Engel masterfully creates a milieu in which women struggle against all odds to provide the best lives possible for their daughters. Tension arises as Eve, heeding advice from her former boyfriend, an abusive meth dealer, is faced with a dreadful choice in a stunning conclusion.
... uncompromising and absorbingly written ... 12-year-olds Junie and Izzie are murdered, and Engel does right by them, not using their tragedy as mere plot point to hook readers but genuinely letting us feel the rubbed-raw grief of Junie’s mother, Eve Taggert, and showing how it turns swiftly into action ... Not just a fine thriller but a fine character study, plumbing family and particularly mother-daughter relationships and showing Eve, her mother, and Izzie’s mother, too, as women unbendable as oak.
... harrowing ... Without sacrificing any of the narrative’s ferocious urgency, Engel gradually discloses a few of Eve’s own guilty secrets—on the way to some gut-wrenching final revelations. This rural noir stakes Engel’s claim to that dystopian terrain somewhere between Gillian Flynn’s Sharp Objects and Daniel Woodrell’s Winter’s Bone.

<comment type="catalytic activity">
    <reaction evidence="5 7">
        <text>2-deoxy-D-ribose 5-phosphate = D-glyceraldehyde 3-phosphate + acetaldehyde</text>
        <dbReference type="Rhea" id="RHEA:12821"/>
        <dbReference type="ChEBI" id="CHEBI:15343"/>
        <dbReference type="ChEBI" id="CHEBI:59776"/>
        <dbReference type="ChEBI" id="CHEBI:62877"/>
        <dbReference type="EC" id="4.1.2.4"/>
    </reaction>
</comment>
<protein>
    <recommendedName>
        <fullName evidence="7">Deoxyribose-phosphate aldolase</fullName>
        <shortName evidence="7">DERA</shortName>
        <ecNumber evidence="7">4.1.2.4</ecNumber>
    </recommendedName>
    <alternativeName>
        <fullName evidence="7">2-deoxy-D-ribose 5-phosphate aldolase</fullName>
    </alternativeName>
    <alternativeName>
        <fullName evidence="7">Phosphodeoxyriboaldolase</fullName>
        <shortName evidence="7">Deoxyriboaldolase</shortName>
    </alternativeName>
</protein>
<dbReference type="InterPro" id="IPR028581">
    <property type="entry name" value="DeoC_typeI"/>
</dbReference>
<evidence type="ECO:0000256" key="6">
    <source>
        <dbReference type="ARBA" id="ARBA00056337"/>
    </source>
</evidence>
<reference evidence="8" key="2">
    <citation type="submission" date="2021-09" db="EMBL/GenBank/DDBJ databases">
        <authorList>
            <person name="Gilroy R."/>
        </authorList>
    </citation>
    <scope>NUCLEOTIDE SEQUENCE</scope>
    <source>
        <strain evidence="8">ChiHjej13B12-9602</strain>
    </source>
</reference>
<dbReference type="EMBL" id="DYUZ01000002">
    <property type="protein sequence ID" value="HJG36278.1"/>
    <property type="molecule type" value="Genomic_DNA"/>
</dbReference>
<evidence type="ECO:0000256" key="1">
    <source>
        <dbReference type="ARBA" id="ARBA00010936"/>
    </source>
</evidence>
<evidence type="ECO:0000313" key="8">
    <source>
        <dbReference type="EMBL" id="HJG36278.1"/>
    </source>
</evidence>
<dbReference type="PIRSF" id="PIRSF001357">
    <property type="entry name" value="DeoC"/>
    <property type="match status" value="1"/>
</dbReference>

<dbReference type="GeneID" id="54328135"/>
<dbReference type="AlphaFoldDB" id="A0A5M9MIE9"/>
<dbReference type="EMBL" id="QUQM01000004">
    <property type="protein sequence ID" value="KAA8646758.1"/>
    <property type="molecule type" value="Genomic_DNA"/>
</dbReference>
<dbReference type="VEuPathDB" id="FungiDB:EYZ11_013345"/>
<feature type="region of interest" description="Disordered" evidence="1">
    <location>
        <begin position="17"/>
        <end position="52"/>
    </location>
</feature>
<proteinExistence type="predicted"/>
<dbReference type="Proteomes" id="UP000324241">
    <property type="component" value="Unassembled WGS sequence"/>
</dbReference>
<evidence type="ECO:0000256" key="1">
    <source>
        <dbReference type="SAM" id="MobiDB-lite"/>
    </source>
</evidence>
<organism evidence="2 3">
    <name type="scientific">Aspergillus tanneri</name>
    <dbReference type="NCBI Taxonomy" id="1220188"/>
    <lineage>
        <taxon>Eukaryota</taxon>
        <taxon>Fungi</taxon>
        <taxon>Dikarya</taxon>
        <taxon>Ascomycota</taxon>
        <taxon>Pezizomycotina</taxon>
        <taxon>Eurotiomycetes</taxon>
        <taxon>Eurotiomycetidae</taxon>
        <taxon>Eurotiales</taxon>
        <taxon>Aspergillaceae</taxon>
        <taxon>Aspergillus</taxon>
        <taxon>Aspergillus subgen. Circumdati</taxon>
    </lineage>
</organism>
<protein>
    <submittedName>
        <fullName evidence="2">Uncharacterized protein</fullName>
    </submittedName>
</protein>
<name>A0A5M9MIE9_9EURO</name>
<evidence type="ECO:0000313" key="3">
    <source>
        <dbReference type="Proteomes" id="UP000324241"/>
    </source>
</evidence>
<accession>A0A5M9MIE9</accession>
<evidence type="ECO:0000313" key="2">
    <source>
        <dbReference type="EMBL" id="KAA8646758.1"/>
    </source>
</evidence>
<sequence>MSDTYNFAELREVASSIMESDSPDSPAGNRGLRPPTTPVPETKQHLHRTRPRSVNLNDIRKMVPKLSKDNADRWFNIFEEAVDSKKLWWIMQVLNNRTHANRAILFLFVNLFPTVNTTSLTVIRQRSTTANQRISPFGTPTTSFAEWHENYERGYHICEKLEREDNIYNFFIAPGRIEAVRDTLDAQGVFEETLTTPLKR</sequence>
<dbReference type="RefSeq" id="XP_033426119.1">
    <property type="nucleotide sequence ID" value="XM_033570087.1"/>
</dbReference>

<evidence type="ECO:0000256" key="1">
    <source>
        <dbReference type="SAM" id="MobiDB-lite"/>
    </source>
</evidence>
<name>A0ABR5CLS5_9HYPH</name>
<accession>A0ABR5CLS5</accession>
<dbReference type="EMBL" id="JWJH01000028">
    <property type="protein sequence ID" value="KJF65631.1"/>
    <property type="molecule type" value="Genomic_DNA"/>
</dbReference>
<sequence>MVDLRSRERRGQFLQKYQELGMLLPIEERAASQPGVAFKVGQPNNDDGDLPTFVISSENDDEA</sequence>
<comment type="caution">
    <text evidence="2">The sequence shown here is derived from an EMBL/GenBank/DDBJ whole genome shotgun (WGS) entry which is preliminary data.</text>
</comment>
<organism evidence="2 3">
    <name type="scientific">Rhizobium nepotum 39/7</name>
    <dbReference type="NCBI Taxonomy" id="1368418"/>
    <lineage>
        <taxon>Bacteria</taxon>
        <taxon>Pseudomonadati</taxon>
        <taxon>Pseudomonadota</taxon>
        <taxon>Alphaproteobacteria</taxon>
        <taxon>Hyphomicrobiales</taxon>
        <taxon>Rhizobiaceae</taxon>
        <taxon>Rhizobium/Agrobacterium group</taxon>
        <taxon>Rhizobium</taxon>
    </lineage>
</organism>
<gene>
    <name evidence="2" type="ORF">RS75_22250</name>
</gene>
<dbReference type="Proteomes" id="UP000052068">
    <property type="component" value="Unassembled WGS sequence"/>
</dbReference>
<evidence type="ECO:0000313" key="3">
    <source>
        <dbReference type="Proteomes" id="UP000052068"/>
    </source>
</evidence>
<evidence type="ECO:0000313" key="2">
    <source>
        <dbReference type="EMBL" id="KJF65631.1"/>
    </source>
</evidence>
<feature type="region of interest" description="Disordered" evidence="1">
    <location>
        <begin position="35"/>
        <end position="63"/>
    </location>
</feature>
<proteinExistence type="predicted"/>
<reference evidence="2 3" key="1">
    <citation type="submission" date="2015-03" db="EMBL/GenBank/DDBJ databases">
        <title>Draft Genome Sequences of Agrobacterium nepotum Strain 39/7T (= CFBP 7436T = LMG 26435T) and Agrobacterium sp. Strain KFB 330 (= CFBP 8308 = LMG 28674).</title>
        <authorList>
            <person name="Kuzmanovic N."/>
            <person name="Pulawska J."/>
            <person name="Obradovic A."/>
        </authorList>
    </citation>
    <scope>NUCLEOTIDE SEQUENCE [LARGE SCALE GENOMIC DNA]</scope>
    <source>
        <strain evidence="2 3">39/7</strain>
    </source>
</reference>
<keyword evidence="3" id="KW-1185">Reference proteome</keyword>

A bleak drama of rural America that offers grim lessons but minimal hope ... An unforeshadowed revelation about Zach halfway through adds nothing to the suspense—instead, we are brought up short, wondering how a first-person narrator like Eve, blunt, plainspoken, and obsessed with the truth, could conceal this glaring fact from herself for half the book. In fact, her unerring instincts will lead to a completely unexpected conclusion. These pages are replete with lessons about the choices women have in such environments—that is to say, none, except to toughen up or give up ... Readers craving some nod at redemption may have to be satisfied with rough justice.